Big Three. Big ballers. Big scores. The 2010s were defined by giant-sized contents on the men's side, which we'll review over the next two weeks.
See the entire men's and women's lists here, and relive each match with our video retrospectives.
“Fail better,” the tattoo on Stan Wawrinka’s forearm reads. Few players have taken their body’s advice as literally, and brilliantly, as he would on this night.
By 2013, Wawrinka, despite owning a one-handed backhand to die for, had largely been written off as cannon fodder for the Big 3. He was 3-44 against them, and had lost 10 straight matches to Djokovic. But it didn’t take long on this evening for Wawrinka to show that, rather than the fodder, he was going to be the cannon.
Wawrinka began with a shot-making barrage of winners that lasted until he led 6–1, 5–2. One more game and he would have a virtually insurmountable lead. Not surprisingly, that was when Djokovic came to life. He won the next five games to level the match.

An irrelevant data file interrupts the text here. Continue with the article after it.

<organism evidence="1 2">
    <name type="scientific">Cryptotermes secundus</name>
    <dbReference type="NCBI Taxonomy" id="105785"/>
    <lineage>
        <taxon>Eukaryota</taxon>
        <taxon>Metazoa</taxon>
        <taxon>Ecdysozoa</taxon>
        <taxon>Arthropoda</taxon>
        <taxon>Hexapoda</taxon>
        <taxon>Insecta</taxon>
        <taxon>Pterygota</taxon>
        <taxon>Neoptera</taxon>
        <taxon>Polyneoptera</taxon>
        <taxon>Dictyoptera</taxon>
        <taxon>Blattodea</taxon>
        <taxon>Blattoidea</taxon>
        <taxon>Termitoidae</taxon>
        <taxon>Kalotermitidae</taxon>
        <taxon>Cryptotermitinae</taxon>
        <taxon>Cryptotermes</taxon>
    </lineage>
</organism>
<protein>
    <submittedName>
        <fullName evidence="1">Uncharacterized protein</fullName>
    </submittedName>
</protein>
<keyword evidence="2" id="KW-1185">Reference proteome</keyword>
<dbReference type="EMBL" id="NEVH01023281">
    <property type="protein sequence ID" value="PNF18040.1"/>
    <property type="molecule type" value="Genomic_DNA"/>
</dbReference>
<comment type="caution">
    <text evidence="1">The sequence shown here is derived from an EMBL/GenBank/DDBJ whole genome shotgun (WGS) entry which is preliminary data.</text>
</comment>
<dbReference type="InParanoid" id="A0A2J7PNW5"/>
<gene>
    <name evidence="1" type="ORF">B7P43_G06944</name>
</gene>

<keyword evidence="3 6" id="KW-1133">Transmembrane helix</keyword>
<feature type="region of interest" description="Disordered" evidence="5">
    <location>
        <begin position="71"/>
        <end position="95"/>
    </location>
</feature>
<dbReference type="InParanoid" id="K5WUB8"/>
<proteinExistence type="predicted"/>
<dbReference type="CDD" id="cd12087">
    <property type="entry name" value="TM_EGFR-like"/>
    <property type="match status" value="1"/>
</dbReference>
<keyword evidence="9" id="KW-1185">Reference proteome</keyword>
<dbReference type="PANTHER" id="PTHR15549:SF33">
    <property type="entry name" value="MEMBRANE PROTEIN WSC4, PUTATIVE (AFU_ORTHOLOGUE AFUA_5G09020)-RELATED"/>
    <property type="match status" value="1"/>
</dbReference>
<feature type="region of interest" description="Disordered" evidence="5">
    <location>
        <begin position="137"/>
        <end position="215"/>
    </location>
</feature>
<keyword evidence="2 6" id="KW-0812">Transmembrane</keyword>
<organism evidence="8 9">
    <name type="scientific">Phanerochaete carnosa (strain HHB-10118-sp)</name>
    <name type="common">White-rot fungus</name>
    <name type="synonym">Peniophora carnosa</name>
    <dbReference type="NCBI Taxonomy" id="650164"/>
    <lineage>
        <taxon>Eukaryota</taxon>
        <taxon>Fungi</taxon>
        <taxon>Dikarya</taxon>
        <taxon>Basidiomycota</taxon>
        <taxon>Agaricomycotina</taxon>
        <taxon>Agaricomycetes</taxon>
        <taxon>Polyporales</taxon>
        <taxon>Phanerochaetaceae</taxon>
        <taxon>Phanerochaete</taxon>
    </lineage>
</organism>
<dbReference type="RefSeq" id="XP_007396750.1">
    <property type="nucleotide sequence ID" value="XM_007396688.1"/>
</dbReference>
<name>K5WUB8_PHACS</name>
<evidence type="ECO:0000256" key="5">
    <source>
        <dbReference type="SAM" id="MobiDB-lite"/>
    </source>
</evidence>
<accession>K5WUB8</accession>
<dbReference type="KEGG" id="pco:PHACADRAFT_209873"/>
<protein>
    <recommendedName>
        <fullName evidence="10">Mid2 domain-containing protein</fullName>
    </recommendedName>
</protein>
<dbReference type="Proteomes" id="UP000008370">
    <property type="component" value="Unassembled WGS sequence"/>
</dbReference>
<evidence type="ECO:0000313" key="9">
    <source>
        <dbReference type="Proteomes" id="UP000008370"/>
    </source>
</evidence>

Over the next three sets, Djokovic and Wawrinka played a long game of one-upsmanship—a spectacular shot from one of them was followed by something even better from the other. Djokovic was in control in the third set, until Wawrinka broke free again and won a spine-tingling fourth-set tiebreaker. In the fifth, they squared off for 22 games, until, at 1:40 A.M., on his third match point, Djokovic came up with the most spectacular shot of all: A curling backhand pass that eluded Wawrinka’s outstretched racquet by an inch.
“I think it was the best match I ever played,” Wawrinka said. He had failed well; now it was time to succeed.
The next year in Melbourne, Wawrinka beat Djokovic and won the title.